## Abstract

We report the experimental observation of commensurability oscillations (COs) in 1D graphene superlattices. The widely tunable periodic potential modulation in hBN-encapsulated graphene is generated via the interplay of nanopatterned few-layer graphene acting as a local bottom gate and a global Si back gate. The longitudinal magnetoresistance shows pronounced COs when the sample is tuned into the unipolar transport regime. We observe up to six CO minima, providing evidence for a long mean free path despite the potential modulation. Comparison to existing theories shows that small-angle scattering is dominant in hBN/graphene/hBN heterostructures. We observe robust COs persisting to temperatures exceeding T=150 K. At high temperatures, we find deviations from the predicted T dependence, which we ascribe to electron-electron scattering.

Original language | English |
---|---|

Article number | 026806 |

Journal | Physical review letters |

Volume | 121 |

Issue number | 2 |

DOIs | |

Publication status | Published - 2018 Jul 11 |

## All Science Journal Classification (ASJC) codes

- Physics and Astronomy(all)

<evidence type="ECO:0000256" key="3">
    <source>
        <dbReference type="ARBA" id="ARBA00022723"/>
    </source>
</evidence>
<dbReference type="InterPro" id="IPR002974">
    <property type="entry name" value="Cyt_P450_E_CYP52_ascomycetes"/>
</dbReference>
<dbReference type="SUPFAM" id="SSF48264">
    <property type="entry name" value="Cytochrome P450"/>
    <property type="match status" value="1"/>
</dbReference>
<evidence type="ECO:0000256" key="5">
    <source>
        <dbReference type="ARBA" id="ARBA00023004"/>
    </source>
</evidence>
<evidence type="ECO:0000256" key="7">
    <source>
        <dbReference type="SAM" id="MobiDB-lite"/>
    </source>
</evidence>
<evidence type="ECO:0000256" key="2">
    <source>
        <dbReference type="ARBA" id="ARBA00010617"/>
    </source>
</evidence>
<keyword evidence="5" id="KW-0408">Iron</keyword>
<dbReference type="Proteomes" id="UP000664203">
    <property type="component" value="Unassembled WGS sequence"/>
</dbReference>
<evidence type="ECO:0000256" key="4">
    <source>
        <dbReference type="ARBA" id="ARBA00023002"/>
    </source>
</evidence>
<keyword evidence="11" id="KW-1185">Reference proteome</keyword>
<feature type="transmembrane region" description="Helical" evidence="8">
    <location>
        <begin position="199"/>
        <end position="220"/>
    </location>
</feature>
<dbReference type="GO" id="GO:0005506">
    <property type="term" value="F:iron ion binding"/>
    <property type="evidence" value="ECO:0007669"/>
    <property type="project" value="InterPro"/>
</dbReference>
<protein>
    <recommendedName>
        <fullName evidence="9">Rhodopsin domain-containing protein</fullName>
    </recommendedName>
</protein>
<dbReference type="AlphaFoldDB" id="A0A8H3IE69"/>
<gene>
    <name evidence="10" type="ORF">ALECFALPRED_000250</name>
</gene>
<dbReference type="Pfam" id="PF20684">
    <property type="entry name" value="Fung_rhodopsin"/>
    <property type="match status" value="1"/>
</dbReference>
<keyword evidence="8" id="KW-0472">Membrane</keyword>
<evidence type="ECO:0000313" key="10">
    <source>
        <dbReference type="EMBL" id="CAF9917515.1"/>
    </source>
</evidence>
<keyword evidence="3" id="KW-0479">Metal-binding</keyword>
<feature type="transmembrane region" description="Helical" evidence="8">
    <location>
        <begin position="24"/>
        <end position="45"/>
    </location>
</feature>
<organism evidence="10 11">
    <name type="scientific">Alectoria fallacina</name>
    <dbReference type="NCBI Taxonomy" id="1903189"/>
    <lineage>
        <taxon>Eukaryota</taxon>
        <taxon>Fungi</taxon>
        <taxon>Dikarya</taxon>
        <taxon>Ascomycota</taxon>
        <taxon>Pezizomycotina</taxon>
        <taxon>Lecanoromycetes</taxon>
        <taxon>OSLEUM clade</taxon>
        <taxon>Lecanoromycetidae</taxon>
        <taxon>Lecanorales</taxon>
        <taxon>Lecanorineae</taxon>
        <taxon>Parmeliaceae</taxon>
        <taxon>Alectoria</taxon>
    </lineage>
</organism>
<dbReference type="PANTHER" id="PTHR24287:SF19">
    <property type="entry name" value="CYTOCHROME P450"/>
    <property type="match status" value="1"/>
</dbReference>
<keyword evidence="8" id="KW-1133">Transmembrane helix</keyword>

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*Physical review letters*,

*121*(2), [026806]. https://doi.org/10.1103/PhysRevLett.121.026806

**Commensurability Oscillations in One-Dimensional Graphene Superlattices**. In: Physical review letters. 2018 ; Vol. 121, No. 2.

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*Physical review letters*, vol. 121, no. 2, 026806. https://doi.org/10.1103/PhysRevLett.121.026806

**Commensurability Oscillations in One-Dimensional Graphene Superlattices.** / Drienovsky, Martin; Joachimsmeyer, Jonas; Sandner, Andreas; Liu, Ming Hao; Taniguchi, Takashi; Watanabe, Kenji; Richter, Klaus; Weiss, Dieter; Eroms, Jonathan.

Research output: Contribution to journal › Article › peer-review

TY - JOUR

T1 - Commensurability Oscillations in One-Dimensional Graphene Superlattices

AU - Drienovsky, Martin

AU - Joachimsmeyer, Jonas

AU - Sandner, Andreas

AU - Liu, Ming Hao

AU - Taniguchi, Takashi

AU - Watanabe, Kenji

AU - Richter, Klaus

AU - Weiss, Dieter

AU - Eroms, Jonathan